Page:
Fighting Omnivore Amnesia
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I hate it when someone makes a sweeping generalization about vegans being “too hardcore” or “crazy.”
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I’ve been vegan for three years now. That’s only about an eleventh of my life, but believe me when I tell you that it’s very hard to remember not being vegan.
This omnivore amnesia must be something I’m aware of regularly. It’s the thing that makes me think, “This person isn’t vegan yet,” or “You didn’t know that before you were thirty, self.” It’s the thing that reminds me that I’m still learning to be compassionate with myself and others. It’s the thing that can make me optimistic, even in the face of what seems like a hopeless situation.
Likening becoming vegan to taking the red pill in The Matrix is not a new concept, but hell if it isn’t accurate. You wake up, you see the food industry for what it really is, you see the shape the environment is in, and you want to shout from the rooftops. You want to share this information, because you know – you know – that everyone’s going to want to take the red pill along with you. Except they don’t. Some of them call you and your ilk pushy. Some of them compare you to evangelical Christians.
You wonder what you did wrong. It wasn’t like you wallpapered the office lunch room with PETA pamphlets (did you? Because lemme tell ya – might not be the best approach!). Here’s what you might have done, and why remembering what it’s like not to be vegan might help you out.
Someone asked or told you one of the following:
- Where do you get your protein?
- Don’t cows need to be milked? It hurts them if we don’t do that!
- My doctor said I’m calcium/iron deficient. I need to drink milk/eat meat.
- I respect your choices. You should respect mine.
- Oh, I knew a vegan once. She got really sick.
Your response: a roll of the eyes, a deep sigh, and a retort that started off “Actually…”
Listen, I get it. I really get it. I’ve been guilty of it! But vegans, please believe me when I say we have to stop rolling our eyes and condescending to these people. Unless you were lucky enough to be born and raised vegan, you were one of them, once!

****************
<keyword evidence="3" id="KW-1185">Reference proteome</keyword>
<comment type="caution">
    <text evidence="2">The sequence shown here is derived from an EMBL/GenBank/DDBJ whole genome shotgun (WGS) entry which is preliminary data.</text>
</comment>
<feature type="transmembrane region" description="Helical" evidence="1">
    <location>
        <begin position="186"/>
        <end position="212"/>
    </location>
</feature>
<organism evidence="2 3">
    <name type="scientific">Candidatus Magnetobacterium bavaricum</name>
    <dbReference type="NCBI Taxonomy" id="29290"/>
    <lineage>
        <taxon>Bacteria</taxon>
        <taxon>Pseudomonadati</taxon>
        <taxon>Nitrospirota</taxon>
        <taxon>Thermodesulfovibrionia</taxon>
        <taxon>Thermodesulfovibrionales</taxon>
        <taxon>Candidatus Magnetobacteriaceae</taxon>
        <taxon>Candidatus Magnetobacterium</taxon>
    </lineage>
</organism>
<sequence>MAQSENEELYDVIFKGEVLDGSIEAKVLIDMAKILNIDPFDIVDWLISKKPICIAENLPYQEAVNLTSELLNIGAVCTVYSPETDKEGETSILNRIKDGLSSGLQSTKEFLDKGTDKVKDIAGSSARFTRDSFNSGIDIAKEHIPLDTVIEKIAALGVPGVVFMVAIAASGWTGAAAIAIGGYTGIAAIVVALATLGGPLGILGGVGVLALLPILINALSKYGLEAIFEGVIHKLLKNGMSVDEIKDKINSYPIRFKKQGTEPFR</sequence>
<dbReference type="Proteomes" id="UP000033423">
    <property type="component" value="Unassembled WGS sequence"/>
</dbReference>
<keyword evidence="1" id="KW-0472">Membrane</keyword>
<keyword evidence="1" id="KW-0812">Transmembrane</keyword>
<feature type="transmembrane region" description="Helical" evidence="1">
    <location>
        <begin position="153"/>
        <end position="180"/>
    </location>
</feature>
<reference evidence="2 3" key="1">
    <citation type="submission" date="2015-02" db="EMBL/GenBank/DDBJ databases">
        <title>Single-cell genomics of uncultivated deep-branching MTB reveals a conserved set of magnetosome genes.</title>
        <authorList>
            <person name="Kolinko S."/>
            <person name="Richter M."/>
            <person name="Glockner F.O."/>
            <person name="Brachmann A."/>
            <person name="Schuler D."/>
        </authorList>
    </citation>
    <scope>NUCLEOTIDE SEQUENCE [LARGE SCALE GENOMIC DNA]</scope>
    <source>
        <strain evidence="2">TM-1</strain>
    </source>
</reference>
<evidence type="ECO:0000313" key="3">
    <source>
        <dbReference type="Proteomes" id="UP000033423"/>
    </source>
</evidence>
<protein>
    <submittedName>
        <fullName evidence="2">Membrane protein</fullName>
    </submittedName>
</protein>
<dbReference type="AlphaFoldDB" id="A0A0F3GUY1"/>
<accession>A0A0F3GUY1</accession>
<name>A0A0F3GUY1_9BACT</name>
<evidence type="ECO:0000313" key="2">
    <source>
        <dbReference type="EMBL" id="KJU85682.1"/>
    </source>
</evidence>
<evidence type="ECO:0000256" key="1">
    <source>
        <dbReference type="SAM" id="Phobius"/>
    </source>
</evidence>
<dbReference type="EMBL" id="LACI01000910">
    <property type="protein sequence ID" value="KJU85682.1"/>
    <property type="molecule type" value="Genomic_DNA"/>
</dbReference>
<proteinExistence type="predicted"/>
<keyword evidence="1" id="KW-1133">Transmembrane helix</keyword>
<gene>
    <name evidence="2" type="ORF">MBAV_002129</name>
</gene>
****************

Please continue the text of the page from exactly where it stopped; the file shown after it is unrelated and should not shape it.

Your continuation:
So take a deep breath, and answer them. If they’re not asking because they want an answer, then don’t be baited, but please don’t give the impression that you think they’re stupid, ignorant meat-eaters, because I have news for you: that’s not going to get you, or the vegan movement, anywhere.
I know that I hate it when someone makes a sweeping generalization about vegans being “too hardcore” or “crazy” or “intolerant,” and I can’t imagine it’s different from the other side. We don’t need to apologize for our choices, but we do need to be patient with others. Unless someone’s being a complete jerk to you – dangling meat in your face, repeatedly mourning your “gross, tasteless” vegan meal at the shared dinner table, or other such actions – remember that they aren’t in the same place you are… yet. And they might get there with your help.
We all know that a man’s heart is through his stomach, so feed people! We also know that veganism means compassion, so be compassionate! I was told very recently by someone that they are much more receptive to a person who leads by example. So you know, follow what Gandhi and Jesus said and do unto others.
I won’t pretend that I have this all figured out; the advice I’ve given here is for me as much as it is for you. As a lifelong cynic who embraces pessimism with an iron grip, I know that it can be hard. But there’s something else that veganism is about, as podcaster Erin Red puts it: doing the best you can. If we do the best we can – for animals and for ourselves – this tipping point that we’ve been teetering on for the past few years is finally going to tip.
[…] Zeoli, the editor of Your Daily Vegan, wrote a wonderful post entitled “Fighting Omnivore Amnesia“. This post is old, written in 2013, but what a gem. I found it when scrolling through The […]
[…] Fighting Omnivore Amnesia […]
Thanks for reading, Teresa. I’m glad to hear this post resonated with you – and that you survived cancer! Good luck with the resolution to stop the eye rolling!
I went vegan 8 months ago. I love it and yes I can’t “un-see” what I know now. Originally I did it because I’m a cancer survivor and wanted to give myself the best chance for not going through that again. But I stick with it because of all I’ve learned about our food industry and because of compassion for animals. Your post resonated with me–I resolve to stop rolling my eyes at those questions. Probably going to keep evangelizing though!